The first half ended with the flamboyant 14th Hungarian Rhapsody. It has other manifestations, as Hungarian Rhapsody No 1 for orchestra (which, coincidentally, you’d have heard the next morning, about 9am Saturday, on RNZ Concert), and a later version for piano duet (also No 1 in that series) and for piano and orchestra, called the Hungarian Fantasia).

Hegedűs worked through its ever-changing moods, pushing them often to their limits, starting with quite formidable weight on the opening chords, then investing the big first theme with a quite individual rhythm, and taking quite open delight in what have come to be the despised ‘gypsy’ tunes as distinct from the ‘true Hungarian’ melodies that Bartok sought out and recorded later. The performance gathered itself up with increasing flamboyance and reckless disregard for the hard acoustic of the church and the survival of the piano; so that it increased in speed and loudness in a way that may well have driven off some who could hear it only as brazen exhibitionism.

The second half was devoted to transcriptions and reminiscences from opera. The first rode luxuriantly on the long, and richly lyrical lines of Bellini’s tunes in Norma. Its first impact was to draw attention to Bellini’s genius in that sphere; Liszt’s generosity of spirit towards other composers and musicians was constant throughout his life. While his transcriptions of operas and symphonic works were indeed vehicles for his own playing, they were just as much to honour and to popularize the operas themselves. Not that Norma needed any promotion in the early 1840s after its enormous success on the stage in 1831. The Norma reminiscences nevertheless, run the risk of smothering the rich melodies with needless embellishment and becoming something rather different.

In seeking background about Hegedűs, I came across an entry in Wikipedia that revealed his name among those whose recordings had been misappropriated in the Joyce Hatto scam a few years ago and which was exposed shortly after her death in 2006. Many of the alleged Hatto recordings appear in a fascinating list together with the apparent sources of each recorded performance. Several of Hegedűs’s are there, including opera transcriptions. Many of the Hatto forgeries were in fact performances by distinguished pianists like Ashkenazy, Hamelin, Bronfman, Marshev, Collard, Ingrid Haebler …. Hegedűs was in good company.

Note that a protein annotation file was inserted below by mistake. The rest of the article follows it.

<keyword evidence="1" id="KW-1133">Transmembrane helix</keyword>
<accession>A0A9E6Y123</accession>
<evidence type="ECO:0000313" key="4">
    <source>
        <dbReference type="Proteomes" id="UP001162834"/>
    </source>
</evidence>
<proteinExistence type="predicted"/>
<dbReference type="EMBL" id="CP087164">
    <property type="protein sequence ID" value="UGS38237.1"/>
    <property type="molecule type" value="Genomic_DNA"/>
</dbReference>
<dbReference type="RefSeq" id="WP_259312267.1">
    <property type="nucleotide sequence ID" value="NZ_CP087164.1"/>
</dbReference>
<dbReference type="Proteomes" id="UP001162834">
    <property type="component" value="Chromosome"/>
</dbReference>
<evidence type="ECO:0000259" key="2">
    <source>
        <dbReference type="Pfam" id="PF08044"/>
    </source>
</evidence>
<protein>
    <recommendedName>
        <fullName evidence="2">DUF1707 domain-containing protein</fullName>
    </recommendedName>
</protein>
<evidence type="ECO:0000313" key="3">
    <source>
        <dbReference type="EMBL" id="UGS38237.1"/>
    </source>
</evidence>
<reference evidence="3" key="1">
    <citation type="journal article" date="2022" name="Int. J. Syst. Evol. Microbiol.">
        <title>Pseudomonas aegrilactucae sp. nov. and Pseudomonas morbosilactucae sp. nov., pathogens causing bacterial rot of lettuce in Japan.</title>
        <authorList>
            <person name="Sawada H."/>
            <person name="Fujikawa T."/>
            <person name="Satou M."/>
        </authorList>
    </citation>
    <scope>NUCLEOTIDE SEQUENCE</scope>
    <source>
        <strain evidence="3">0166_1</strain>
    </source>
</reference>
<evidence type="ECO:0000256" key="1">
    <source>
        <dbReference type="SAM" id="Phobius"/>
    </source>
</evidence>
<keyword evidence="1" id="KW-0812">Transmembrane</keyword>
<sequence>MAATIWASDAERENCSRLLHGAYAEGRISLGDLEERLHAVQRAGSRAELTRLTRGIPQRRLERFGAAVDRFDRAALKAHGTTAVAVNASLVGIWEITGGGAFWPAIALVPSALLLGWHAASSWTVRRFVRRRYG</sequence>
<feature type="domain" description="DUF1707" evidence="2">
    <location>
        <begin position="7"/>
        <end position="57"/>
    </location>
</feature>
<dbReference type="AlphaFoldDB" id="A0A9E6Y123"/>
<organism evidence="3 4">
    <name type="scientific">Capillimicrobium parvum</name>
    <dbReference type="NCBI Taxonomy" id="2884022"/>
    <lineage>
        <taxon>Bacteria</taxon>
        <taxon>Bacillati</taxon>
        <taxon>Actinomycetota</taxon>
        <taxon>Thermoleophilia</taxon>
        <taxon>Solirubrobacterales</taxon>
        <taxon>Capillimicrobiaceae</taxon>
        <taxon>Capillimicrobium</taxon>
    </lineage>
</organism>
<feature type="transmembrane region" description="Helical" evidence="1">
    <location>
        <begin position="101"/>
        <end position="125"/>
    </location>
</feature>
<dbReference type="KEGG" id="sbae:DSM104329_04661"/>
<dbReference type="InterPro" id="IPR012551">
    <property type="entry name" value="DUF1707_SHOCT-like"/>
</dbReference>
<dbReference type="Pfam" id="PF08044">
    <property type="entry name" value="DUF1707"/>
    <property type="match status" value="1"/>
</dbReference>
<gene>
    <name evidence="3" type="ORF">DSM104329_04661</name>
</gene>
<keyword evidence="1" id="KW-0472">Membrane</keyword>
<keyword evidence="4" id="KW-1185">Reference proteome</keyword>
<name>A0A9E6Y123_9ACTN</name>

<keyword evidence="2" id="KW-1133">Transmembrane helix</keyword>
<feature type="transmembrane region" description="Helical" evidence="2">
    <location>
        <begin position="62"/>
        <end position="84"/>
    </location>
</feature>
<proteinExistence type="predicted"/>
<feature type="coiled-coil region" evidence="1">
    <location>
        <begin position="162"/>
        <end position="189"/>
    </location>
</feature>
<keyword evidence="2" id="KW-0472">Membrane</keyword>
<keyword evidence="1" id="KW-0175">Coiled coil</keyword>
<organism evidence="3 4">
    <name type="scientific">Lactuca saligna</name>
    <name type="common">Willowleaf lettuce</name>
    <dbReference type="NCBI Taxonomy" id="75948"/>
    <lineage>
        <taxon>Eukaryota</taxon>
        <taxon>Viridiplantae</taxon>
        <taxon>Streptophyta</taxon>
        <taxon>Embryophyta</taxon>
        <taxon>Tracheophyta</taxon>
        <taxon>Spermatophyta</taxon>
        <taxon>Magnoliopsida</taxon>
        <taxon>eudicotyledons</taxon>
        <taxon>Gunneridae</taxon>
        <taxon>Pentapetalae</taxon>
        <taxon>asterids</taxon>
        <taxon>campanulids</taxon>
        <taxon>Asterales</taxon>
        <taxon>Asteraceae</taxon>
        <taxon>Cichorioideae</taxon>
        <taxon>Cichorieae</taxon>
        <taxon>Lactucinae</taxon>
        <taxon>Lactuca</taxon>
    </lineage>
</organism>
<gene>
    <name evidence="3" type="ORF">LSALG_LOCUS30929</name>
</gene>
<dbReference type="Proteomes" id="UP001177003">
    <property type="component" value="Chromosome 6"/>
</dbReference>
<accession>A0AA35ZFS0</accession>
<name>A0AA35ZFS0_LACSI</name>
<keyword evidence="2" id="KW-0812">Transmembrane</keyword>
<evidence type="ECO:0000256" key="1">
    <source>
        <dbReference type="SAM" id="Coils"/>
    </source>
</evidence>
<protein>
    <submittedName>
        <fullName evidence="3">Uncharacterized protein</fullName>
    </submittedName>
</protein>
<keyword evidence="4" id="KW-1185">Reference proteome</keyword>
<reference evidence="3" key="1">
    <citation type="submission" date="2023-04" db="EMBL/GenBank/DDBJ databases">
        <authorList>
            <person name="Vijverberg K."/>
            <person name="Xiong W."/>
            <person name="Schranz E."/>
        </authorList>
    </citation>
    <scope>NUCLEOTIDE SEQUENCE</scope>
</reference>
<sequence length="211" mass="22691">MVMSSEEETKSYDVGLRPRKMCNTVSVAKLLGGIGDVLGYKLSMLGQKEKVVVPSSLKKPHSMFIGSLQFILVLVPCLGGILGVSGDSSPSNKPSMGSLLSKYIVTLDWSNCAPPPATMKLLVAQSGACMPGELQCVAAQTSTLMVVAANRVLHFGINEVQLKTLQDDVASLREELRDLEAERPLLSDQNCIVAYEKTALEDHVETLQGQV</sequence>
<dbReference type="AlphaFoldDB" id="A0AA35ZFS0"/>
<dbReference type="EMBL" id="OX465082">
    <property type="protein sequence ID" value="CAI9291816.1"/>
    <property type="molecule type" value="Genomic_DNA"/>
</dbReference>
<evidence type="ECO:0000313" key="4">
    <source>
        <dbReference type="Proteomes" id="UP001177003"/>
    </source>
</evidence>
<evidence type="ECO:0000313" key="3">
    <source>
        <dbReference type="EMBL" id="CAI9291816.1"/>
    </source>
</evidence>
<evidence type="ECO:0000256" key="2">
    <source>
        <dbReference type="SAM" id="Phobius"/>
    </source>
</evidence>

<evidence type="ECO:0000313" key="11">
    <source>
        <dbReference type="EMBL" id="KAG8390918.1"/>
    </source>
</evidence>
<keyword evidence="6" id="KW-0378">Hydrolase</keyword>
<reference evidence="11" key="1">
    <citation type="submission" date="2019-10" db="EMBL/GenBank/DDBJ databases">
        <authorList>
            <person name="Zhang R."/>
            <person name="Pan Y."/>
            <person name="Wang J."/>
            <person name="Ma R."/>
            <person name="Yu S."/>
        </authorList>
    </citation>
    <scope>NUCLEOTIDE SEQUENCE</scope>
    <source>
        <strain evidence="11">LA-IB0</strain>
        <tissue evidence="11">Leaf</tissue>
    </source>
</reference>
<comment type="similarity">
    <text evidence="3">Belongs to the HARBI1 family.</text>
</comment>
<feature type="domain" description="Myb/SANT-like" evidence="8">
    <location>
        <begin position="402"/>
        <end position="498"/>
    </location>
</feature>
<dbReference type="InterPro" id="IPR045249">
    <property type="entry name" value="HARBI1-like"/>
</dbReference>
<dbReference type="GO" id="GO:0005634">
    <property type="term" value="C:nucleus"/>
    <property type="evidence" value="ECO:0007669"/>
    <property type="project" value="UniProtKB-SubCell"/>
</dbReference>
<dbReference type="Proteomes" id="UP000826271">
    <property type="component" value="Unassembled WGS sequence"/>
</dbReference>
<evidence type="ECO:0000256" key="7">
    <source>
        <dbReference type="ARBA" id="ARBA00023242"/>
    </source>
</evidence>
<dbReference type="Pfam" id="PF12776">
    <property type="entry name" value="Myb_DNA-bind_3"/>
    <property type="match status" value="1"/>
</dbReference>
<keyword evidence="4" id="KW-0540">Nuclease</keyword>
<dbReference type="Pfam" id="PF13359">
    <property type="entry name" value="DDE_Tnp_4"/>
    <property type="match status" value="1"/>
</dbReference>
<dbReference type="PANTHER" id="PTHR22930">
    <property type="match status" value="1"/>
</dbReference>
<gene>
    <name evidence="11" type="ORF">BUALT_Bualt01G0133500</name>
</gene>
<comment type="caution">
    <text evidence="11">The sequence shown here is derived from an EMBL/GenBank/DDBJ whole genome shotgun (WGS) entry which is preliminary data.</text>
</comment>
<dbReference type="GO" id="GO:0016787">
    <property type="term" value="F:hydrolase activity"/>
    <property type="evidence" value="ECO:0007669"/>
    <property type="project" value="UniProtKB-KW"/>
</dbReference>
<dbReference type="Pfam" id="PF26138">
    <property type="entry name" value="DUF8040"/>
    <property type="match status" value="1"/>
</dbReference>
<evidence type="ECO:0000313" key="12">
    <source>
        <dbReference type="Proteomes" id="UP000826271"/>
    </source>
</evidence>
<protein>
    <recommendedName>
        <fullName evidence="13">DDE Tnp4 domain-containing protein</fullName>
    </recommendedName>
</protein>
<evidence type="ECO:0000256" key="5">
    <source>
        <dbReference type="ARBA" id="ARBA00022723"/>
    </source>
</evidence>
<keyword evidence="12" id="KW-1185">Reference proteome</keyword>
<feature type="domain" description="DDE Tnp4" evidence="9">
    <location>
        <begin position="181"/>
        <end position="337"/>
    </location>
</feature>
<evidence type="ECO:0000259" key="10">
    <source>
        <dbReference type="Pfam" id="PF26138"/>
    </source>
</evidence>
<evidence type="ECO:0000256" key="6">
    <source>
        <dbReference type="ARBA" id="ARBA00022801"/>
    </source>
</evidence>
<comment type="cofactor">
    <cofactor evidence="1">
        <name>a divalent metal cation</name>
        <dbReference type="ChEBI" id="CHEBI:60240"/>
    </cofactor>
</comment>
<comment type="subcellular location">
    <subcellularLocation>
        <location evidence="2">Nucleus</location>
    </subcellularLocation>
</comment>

I have not found reviews of the ‘Hatto’ recordings traced to Hegedűs, but it would be interesting to see how critics heard them. The Norma reminiscences are not in the list.

There followed the transcriptions of Wolfram’s aria ‘O du mein lieber Abendstern’ and the overture from Tannhäuser. The Evening Star was poetically played with quiet chords though Liszt found it hard to bring it to a restrained conclusion. The overture soon succumbed to the temptation to grandiloquence and flamboyant rhetoric, somewhat unrelenting, and I had to confess to being rather overwhelmed by playing that became simply too reckless and loud, though never careless. It may have worked in a large auditorium well upholstered with a couple of thousand people; hardly in this space.

Hegedűs introduced each piece in words that were often difficult to catch but there was enough to reveal an engaging personality with a nice sense of humour; a pervasive love of his instrument and of Liszt’s music.

In all, Hegedűs’s brought to Liszt’s music an authentic romantic spirit that was poetic, as well as capable of grandeur and excess; and the chance to hear some of the rarely played opera transcriptions was a real bonus.